For a long time the medical community believed that tuberculosis was on the decline, controlled successfully by modern medicine. In fact, nine million new cases of active tuberculosis are recorded every year, and the WHO estimates that 1.5 million people die of it every year – people who have no access to modern medicine. This is because tuberculosis is primarily a disease that affects the poor. Bayer is collaborating with the Global Alliance for TB Drug Development (TB Alliance) to develop a new tuberculosis drug in an effort to change this situation.
"We are witnessing an historic moment in global health," said Dr. Maria C. Freire, President and CEO of the TB Alliance at the beginning of the joint project. "If our worldwide clinical trial program with Bayer is successful, a new, shorter regimen could be available in the next five years. This can make the difference between life and death for millions of TB patients."
Prof. Dr. Wolfgang Plischke, the former head of the Pharmaceuticals Division at Bayer HealthCare and currently a member of the Board of Management of Bayer AG, is confident that moxifloxacin can be applied to TB: "We are proud to be working with the TB Alliance towards the goal of controlling tuberculosis, one of the major pandemic infectious diseases."
If the study confirms observations made at the pre-clinical stage, moxifloxacin combined with other existing medicines could replace the current standard medication for tuberculosis. This would have a number of advantages for patients. The infection is cured faster when treated with moxifloxacin, reducing the duration of therapy – which is currently at least six months – by at least one-third. A shorter period of treatment means that patients suffer fewer side effects and increases their willingness and their financial ability to continue treatment for the duration necessary to cure the disease. This is particularly important, because terminating therapy prematurely increases the risk of multi-drug resistant strains of bacteria emerging.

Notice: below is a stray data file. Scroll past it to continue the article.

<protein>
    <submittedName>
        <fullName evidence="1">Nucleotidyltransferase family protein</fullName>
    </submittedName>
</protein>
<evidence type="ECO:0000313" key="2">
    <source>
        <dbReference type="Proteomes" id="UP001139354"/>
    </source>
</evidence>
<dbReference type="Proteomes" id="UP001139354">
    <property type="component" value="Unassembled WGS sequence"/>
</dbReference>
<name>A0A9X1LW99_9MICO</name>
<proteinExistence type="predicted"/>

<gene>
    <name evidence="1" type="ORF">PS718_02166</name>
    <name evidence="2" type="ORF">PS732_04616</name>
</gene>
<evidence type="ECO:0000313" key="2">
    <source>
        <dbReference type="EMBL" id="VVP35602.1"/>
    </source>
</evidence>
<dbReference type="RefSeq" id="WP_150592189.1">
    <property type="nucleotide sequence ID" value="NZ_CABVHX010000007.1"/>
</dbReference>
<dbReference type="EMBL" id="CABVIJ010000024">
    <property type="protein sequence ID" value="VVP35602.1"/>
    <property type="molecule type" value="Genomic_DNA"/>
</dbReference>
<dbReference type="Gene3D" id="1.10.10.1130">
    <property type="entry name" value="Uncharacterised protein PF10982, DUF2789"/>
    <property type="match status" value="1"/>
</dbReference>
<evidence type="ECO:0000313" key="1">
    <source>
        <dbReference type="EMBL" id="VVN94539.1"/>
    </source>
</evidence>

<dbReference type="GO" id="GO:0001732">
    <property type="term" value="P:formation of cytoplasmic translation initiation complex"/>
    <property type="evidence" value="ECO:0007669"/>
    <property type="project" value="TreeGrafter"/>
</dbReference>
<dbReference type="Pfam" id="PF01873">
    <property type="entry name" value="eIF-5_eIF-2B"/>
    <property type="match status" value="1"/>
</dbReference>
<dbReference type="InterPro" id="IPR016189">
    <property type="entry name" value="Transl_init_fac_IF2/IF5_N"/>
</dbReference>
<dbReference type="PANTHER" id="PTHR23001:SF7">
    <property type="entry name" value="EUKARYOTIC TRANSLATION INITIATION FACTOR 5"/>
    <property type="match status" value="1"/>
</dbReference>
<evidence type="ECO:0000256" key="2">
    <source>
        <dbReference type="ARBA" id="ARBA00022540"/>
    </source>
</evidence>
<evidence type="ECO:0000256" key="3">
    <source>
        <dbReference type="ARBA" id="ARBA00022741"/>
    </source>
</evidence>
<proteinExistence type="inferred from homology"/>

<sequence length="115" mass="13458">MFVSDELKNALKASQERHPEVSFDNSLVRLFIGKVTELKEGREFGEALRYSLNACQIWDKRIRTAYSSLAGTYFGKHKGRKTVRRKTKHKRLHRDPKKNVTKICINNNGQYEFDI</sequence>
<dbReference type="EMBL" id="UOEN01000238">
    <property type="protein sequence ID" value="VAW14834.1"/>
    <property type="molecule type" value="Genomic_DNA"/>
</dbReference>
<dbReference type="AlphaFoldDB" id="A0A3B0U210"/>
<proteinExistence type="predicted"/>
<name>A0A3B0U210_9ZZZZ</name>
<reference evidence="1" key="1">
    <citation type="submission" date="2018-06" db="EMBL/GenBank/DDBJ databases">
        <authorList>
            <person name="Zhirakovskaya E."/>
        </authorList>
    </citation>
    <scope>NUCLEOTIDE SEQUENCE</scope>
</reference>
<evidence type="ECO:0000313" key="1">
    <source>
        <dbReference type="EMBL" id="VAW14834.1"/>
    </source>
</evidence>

New drugs to combat tuberculosis need to be many things at once: efficient, fast-acting, capable of overcoming resistant bacterial strains, and suitable for treating patients who are also infected with HIV – TB is the leading infectious cause of death in HIV patients – and cheap enough for their use in developing countries, in particular, to be common practice. The results from the study are expected in 2010. If it is successful, an application will be submitted for the approval of moxifloxacin for the tuberculosis indication in the U.S., Europe and the countries where the disease is endemic. Together with the TB Alliance, we will advocate making moxifloxacin available to tuberculosis patients at affordable prices, especially in developing countries with a high disease burden.